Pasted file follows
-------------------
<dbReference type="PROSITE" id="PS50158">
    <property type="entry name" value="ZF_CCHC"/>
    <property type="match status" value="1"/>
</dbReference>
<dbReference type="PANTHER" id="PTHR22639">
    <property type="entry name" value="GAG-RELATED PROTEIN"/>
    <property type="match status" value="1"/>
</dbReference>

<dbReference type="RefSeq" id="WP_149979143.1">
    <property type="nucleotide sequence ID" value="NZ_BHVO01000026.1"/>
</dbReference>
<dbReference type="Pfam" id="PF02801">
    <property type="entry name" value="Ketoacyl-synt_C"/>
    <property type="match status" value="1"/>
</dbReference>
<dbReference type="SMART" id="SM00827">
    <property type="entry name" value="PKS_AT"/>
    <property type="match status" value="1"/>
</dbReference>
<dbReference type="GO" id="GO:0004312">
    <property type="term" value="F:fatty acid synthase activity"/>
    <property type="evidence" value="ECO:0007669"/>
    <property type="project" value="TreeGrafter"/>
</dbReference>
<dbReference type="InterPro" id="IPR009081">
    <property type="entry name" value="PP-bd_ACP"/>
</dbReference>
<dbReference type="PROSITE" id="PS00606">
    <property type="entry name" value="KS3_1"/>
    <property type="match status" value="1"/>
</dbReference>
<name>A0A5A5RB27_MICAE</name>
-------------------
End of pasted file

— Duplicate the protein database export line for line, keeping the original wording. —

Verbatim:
<dbReference type="PROSITE" id="PS50158">
    <property type="entry name" value="ZF_CCHC"/>
    <property type="match status" value="1"/>
</dbReference>
<dbReference type="PANTHER" id="PTHR22639">
    <property type="entry name" value="GAG-RELATED PROTEIN"/>
    <property type="match status" value="1"/>
</dbReference>

<dbReference type="RefSeq" id="WP_149979143.1">
    <property type="nucleotide sequence ID" value="NZ_BHVO01000026.1"/>
</dbReference>
<dbReference type="Pfam" id="PF02801">
    <property type="entry name" value="Ketoacyl-synt_C"/>
    <property type="match status" value="1"/>
</dbReference>
<dbReference type="SMART" id="SM00827">
    <property type="entry name" value="PKS_AT"/>
    <property type="match status" value="1"/>
</dbReference>
<dbReference type="GO" id="GO:0004312">
    <property type="term" value="F:fatty acid synthase activity"/>
    <property type="evidence" value="ECO:0007669"/>
    <property type="project" value="TreeGrafter"/>
</dbReference>
<dbReference type="InterPro" id="IPR009081">
    <property type="entry name" value="PP-bd_ACP"/>
</dbReference>
<dbReference type="PROSITE" id="PS00606">
    <property type="entry name" value="KS3_1"/>
    <property type="match status" value="1"/>
</dbReference>
<name>A0A5A5RB27_MICAE</name>